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This hasn’t been a great year for NBA coaches staying out of the way.

First, Heat coach Erik Spoelstra – mistakenly believing a timeout had been called – went onto the court during play. He tried to run off, but he wasn’t quick enough to avoid a technical foul.

Then, last night, Rockets forward P.J. Tucker threw an off-target pass past James Harden. The ball rolled all the way to the backcourt and was headed out of bounds… when Pelicans coach Gentry stepped onto the court to scoop it up.

AT&T SportsNet Southwest:

Gentry was just trying to save time. But, of course, that was a technical foul.

After 1-of-11 shooting, Kristaps Porzingis not mad he was benched to end game

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With 9:04 left in the game Monday night in Boston, Kristaps Porzingis picked up his fifth personal foul. Mavericks coach Rick Carlisle subbed him out.

Porzingis never saw the floor again.

After a 1-of-11 shooting night when Porzingis had more fouls (five) than points (four), Carlisle went with what was working better against the Celtics and gave his team a chance to win. After the game, Porzingis was asked about being benched for crunch time and he was not blaming his coach. Via Tim MacMahon of ESPN:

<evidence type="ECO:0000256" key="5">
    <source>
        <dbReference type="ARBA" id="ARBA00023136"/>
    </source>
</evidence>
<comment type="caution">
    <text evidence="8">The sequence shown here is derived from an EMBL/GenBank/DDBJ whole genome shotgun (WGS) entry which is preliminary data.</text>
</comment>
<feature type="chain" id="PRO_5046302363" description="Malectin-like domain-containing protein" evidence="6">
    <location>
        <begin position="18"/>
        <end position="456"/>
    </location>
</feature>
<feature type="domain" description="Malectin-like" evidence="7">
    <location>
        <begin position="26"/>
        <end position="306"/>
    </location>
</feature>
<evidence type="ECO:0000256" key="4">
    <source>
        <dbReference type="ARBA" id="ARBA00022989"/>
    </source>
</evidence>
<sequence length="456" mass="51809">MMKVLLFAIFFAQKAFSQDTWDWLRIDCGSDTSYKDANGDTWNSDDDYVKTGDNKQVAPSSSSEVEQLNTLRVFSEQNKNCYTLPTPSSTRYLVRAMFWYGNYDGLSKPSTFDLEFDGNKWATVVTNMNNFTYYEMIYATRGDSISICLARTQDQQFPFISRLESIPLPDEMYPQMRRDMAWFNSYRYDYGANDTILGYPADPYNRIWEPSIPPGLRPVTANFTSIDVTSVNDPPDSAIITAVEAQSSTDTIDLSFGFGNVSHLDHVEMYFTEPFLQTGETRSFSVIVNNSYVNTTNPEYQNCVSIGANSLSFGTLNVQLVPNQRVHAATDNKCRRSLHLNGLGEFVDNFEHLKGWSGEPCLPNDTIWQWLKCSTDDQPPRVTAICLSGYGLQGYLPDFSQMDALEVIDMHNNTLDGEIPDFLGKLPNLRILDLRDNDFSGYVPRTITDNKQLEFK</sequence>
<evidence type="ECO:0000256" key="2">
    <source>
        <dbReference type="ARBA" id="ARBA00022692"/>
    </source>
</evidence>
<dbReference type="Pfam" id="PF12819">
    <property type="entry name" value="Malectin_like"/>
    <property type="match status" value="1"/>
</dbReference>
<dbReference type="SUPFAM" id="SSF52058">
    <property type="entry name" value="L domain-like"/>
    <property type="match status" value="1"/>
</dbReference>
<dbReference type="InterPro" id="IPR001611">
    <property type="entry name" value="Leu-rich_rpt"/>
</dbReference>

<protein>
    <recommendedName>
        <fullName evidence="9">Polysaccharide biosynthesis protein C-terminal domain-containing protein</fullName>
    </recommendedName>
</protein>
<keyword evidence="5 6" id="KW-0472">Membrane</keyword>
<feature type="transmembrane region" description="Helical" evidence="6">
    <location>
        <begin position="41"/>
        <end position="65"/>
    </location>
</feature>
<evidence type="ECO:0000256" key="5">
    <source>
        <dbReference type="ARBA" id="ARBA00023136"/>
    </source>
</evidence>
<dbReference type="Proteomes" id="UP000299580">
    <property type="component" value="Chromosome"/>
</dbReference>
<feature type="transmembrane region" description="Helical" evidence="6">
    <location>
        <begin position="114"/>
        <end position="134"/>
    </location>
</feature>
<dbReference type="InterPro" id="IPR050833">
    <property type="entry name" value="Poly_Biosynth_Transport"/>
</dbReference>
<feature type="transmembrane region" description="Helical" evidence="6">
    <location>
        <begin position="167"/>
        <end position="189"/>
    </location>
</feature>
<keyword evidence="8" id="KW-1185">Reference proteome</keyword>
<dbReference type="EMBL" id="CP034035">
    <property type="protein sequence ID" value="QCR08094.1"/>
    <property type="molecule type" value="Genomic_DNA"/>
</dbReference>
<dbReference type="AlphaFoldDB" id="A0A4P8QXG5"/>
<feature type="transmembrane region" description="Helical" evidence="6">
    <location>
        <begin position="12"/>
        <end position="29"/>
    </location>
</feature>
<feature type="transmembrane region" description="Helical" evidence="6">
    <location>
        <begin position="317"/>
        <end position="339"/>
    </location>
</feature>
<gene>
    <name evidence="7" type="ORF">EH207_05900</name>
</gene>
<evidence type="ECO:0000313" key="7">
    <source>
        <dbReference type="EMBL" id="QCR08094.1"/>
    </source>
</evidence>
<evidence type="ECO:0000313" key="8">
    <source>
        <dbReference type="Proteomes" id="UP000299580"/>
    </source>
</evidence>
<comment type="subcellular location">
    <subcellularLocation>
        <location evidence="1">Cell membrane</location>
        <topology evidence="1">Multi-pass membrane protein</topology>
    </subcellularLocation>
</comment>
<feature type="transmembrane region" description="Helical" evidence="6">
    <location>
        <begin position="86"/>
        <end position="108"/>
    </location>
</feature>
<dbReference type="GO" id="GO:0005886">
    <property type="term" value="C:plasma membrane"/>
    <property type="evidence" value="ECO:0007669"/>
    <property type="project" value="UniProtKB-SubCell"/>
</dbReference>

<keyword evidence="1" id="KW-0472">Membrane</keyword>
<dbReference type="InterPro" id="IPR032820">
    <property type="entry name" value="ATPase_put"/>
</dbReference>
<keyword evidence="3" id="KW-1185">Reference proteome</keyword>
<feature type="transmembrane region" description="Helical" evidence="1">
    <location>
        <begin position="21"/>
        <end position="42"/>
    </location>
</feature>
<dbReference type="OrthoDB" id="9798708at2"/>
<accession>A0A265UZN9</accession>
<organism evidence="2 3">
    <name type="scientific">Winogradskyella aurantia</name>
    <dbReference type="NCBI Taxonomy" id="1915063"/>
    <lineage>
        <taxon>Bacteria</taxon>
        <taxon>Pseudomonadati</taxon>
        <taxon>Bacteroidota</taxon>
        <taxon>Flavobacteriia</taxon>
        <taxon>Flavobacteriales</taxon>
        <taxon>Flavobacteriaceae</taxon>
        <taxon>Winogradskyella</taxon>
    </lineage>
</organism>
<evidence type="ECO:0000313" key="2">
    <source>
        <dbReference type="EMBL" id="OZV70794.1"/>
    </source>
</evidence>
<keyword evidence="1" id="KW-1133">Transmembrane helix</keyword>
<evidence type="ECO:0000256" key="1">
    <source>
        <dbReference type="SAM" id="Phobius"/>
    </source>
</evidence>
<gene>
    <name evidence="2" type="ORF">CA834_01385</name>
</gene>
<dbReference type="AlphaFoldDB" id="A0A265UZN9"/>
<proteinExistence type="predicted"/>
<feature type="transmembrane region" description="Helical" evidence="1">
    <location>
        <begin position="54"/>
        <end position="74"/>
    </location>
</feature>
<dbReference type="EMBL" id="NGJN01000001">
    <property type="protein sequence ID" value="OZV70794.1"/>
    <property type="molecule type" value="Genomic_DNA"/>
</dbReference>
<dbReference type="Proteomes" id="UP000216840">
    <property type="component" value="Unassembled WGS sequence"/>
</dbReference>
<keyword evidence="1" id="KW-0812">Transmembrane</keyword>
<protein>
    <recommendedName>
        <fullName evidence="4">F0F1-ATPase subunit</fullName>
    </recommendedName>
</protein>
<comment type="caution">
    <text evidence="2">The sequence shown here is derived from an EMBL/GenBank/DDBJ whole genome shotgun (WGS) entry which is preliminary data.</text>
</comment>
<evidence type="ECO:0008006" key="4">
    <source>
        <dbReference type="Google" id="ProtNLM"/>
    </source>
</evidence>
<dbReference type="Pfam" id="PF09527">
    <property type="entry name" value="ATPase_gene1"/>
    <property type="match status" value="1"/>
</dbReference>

“Of course I want to be out there, but can’t blame him,” Porzingis said. “I wasn’t having a great game. I’m all-in for whatever’s best for the team. If the coach thinks he’d rather have me out and have someone else in that’s having a better game, let’s do it if we can win a basketball game. That’s the most important thing, but going forward, I want to make sure I’m out there.”

Porzingis has struggled to find his form to start the season — something that shouldn’t be a surprise for a guy who went 19 months without playing competitive basketball following his torn ACL. He’s averaging 18.3 points per game but is shooting just 40.1 percent overall (but 37.5 percent from three).

The issue has been consistency — he’s had nights like the 32 against Portland, but in games where Luka Doncic is dominating the ball, Porzingis has faded away rather than asserted himself into the contest. When he’s had smaller players switched onto him, he has not been an overpowering force, but rather has settled for jumpers over them (and he can shoot a jumper over almost anyone). He’s being a bit passive.

It’s far too early to have serious concerns about Porzingis — again, he just missed 19 months of competitive basketball. And development. Of course this was going to take time. However, if things don’t improve as the season moves along then Mavericks fans should start to worry a little. The Mavericks have gone all-in on the Doncic/Porzingis combo and need it to work.